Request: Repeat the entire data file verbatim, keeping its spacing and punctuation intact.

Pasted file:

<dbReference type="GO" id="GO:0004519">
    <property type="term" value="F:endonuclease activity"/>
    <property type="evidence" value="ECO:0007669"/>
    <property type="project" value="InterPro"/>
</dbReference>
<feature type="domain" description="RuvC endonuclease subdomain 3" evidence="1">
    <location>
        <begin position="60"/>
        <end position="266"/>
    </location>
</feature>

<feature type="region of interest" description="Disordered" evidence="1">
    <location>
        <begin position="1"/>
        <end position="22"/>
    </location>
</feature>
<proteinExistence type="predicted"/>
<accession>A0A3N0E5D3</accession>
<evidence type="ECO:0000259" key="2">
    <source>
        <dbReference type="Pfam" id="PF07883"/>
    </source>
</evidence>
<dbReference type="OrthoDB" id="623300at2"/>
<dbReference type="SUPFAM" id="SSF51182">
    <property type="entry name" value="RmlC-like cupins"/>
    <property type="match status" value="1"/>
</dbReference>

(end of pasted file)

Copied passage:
<dbReference type="GO" id="GO:0004519">
    <property type="term" value="F:endonuclease activity"/>
    <property type="evidence" value="ECO:0007669"/>
    <property type="project" value="InterPro"/>
</dbReference>
<feature type="domain" description="RuvC endonuclease subdomain 3" evidence="1">
    <location>
        <begin position="60"/>
        <end position="266"/>
    </location>
</feature>

<feature type="region of interest" description="Disordered" evidence="1">
    <location>
        <begin position="1"/>
        <end position="22"/>
    </location>
</feature>
<proteinExistence type="predicted"/>
<accession>A0A3N0E5D3</accession>
<evidence type="ECO:0000259" key="2">
    <source>
        <dbReference type="Pfam" id="PF07883"/>
    </source>
</evidence>
<dbReference type="OrthoDB" id="623300at2"/>
<dbReference type="SUPFAM" id="SSF51182">
    <property type="entry name" value="RmlC-like cupins"/>
    <property type="match status" value="1"/>
</dbReference>